Differential expression of chemokine receptors on uveal melanoma cells and their metastases

Haochuan Li, Hassan Alizadeh, Jerry Y. Niederkorn

Research output: Contribution to journalArticlepeer-review

39 Scopus citations


Purpose. To determine the expression of the chemokine receptors CXCR4 and CCR7 on human uveal melanoma cells and their metastases and the effect of liver-borne factors on the chemotactic responses of uveal melanoma cells. METHODS. Four human uveal melanoma cell lines and three cell lines of uveal melanoma metastases were examined by RT-PCR and flow cytometry for their constitutive expression of CXCR4 and CCR7. The effect of the liver and liver-borne factors on the expression of CXCR4 and CCR7 was determined after intra-cameral, intrasplenic, and subcutaneous transplantation of uveal melanoma cells in nude mice. Chemotactic responses of melanoma cells to liver-borne factors were determined by in vitro chemotaxis assays using protein extracts of hepatocytes and striated muscle tissue. Results. All the primary uveal melanoma cell lines expressed CXCR4 and CCR7 message and protein, whereas the metastases cell lines expressed little or no chemokine receptor. Extracts of human liver cells stimulated chemotaxis of uveal melanoma cells, which could be inhibited by anti-CXCR4 antibody. Liver-borne factors also induced the downregulation of CXCR4 and CCR7 on uveal melanoma cells. Uveal melanoma cells maintained their high expression of CXCR4 and CCR7 after intracameral transplantation. However, CXCR4 and CCR7 expression was sharply reduced in liver metastases arising from intraocular melanomas. CONCLUSIONS. CXCR4 and CCR7 provide directional migration of uveal melanoma cells toward the liver, the most common site for the formation of uveal melanoma metastases. However, soluble factors elaborated by hepatocytes induce the downregulation of CXCR4 and CCR7 on metastatic uveal melanoma cells.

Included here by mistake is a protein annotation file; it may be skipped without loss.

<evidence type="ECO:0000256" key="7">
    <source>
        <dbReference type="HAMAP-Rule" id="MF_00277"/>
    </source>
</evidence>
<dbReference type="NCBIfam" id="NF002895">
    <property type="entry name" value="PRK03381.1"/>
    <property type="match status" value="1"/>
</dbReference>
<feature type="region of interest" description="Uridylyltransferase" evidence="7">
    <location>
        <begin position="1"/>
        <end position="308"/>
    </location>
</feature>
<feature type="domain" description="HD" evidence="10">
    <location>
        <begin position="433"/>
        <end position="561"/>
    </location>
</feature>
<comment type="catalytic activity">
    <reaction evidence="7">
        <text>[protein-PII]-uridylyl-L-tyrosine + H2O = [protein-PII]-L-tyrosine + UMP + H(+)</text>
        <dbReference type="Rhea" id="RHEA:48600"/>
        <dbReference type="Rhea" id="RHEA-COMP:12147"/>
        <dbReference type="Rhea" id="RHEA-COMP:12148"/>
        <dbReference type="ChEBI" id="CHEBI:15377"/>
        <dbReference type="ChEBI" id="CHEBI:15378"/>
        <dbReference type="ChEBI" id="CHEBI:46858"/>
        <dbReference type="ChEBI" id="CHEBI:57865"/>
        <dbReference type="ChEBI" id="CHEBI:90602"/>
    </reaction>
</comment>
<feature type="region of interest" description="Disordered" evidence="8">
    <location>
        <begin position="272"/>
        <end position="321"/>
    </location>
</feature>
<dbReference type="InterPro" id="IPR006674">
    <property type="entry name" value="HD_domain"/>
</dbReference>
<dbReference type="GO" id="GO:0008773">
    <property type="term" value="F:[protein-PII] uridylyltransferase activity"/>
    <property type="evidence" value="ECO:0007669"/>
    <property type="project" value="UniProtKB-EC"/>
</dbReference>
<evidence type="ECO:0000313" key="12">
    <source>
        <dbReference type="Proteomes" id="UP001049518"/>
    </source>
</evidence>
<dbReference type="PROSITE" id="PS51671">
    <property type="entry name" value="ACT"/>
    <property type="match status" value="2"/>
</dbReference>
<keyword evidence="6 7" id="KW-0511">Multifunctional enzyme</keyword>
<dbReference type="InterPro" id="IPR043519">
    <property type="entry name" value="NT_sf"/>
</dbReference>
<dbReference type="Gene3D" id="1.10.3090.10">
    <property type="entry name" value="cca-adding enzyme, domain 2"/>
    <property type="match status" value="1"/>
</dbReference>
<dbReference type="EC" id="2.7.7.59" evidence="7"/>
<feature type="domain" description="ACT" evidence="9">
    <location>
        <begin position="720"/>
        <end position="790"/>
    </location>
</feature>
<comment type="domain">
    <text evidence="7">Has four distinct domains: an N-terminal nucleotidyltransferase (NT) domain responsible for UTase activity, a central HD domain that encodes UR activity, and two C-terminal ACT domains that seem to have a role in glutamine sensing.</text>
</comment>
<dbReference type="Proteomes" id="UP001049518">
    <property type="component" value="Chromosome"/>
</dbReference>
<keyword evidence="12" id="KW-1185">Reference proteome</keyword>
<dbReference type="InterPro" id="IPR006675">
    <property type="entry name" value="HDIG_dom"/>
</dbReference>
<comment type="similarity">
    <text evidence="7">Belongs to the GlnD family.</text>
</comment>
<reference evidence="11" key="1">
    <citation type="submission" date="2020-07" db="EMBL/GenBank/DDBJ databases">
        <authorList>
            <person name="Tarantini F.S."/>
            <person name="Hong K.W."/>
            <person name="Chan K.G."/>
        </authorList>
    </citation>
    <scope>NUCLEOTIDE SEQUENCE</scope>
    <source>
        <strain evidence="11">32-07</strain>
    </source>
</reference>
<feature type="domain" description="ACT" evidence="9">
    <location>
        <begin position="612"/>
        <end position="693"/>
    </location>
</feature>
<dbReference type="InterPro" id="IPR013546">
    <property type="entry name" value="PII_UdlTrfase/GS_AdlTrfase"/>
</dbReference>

Original languageEnglish (US)
Pages (from-to)636-643
Number of pages8
JournalInvestigative Ophthalmology and Visual Science
Issue number2
StatePublished - Feb 2008

ASJC Scopus subject areas

  • Ophthalmology
  • Sensory Systems
  • Cellular and Molecular Neuroscience


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